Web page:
For one thing, the key player in this story is not the King per se, it's those stilts. And as silly as those stilts may seem, they're more than a little significant. That's because they represent the delicate balance between working hard and playing hard, each of which is equally important.
When he has the stilts to give him a much-deserved dose of fun at the end of each day, the king runs the Kingdom of Binn fairly and with gusto. But when those stilts go missing, he falls right down in the dumps because his life is no longer properly balanced. See? It's all about balance, people. Those self-help books were right (although we would like to point out that Seuss got there first).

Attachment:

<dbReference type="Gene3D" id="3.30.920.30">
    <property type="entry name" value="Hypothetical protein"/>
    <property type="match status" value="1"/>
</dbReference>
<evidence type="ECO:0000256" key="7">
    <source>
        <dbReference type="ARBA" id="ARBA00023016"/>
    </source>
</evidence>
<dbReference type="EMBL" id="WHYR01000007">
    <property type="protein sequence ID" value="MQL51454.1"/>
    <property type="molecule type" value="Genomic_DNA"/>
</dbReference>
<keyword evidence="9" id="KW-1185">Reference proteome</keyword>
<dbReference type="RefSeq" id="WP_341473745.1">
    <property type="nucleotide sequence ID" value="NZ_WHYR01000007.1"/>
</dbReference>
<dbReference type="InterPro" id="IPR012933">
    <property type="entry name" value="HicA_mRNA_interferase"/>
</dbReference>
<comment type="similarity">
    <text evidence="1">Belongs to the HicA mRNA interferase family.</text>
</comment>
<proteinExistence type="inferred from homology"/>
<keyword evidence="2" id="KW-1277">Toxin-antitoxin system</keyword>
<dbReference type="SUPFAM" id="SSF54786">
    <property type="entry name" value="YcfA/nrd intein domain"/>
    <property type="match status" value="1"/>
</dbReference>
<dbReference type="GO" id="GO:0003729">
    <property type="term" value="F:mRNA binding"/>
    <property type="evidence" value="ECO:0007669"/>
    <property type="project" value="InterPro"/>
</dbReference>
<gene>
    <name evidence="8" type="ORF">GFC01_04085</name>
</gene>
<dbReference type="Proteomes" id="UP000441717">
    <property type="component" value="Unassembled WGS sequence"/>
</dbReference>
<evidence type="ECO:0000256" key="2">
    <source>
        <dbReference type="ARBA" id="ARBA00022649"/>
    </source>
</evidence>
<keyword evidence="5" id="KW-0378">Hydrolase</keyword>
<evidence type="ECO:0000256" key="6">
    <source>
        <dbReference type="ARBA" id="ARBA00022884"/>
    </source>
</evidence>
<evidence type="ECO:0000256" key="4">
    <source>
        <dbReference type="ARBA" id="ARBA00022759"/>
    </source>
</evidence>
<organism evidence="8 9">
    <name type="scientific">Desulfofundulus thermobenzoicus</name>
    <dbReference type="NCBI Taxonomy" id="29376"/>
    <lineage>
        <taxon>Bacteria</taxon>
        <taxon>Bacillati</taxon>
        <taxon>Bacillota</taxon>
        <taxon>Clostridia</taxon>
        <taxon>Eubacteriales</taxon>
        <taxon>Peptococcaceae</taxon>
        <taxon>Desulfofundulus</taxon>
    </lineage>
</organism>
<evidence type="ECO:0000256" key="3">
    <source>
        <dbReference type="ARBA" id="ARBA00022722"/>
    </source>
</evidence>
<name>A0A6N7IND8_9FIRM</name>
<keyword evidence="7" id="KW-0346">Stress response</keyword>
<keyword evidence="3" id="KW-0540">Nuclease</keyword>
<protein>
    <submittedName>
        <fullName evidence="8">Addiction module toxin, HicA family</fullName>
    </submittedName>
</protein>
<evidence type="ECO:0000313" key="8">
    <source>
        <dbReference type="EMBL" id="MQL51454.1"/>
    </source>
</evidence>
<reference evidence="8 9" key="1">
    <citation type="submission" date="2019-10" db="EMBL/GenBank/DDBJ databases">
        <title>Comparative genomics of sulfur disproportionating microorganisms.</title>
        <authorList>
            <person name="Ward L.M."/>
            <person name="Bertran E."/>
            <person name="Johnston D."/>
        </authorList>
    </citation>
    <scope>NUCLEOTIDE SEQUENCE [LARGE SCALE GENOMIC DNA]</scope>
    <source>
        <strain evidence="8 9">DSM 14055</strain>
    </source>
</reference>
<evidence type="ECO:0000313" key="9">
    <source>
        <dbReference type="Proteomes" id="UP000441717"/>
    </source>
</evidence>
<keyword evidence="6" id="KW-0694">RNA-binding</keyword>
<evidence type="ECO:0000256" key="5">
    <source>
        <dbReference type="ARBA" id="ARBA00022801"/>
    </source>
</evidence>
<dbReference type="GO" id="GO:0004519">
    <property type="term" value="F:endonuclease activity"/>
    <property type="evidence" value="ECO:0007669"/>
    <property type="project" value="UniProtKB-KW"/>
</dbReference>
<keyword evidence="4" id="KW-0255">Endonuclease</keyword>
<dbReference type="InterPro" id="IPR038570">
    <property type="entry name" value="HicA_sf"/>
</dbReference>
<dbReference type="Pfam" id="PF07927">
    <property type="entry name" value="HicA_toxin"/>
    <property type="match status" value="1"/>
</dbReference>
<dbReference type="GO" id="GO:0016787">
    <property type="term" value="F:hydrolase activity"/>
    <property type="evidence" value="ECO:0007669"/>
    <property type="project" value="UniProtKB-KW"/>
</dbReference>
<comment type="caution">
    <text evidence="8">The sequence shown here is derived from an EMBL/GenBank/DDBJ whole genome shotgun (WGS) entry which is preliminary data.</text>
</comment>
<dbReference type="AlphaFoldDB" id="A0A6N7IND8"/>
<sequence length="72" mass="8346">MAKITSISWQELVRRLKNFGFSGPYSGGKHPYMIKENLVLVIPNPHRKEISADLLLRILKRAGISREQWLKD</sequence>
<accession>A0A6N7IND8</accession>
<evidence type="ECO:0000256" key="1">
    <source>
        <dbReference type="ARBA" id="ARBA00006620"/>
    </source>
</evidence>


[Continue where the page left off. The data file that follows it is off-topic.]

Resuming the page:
The book ends with this line: "And when they played they really played. And when they worked they really worked" (120). Need we say more? This sums up the importance of a balanced life for both King Birtram and Eric. They know how to work when it is necessary, and they know when they've earned a little me-time, too.
This wisdom is what keeps them healthy and happy, whereas Lord Droon, who believes in working too much (and scheming when he's not working) is unhappy the entire book, never more so than at the end, when he eats his just desserts.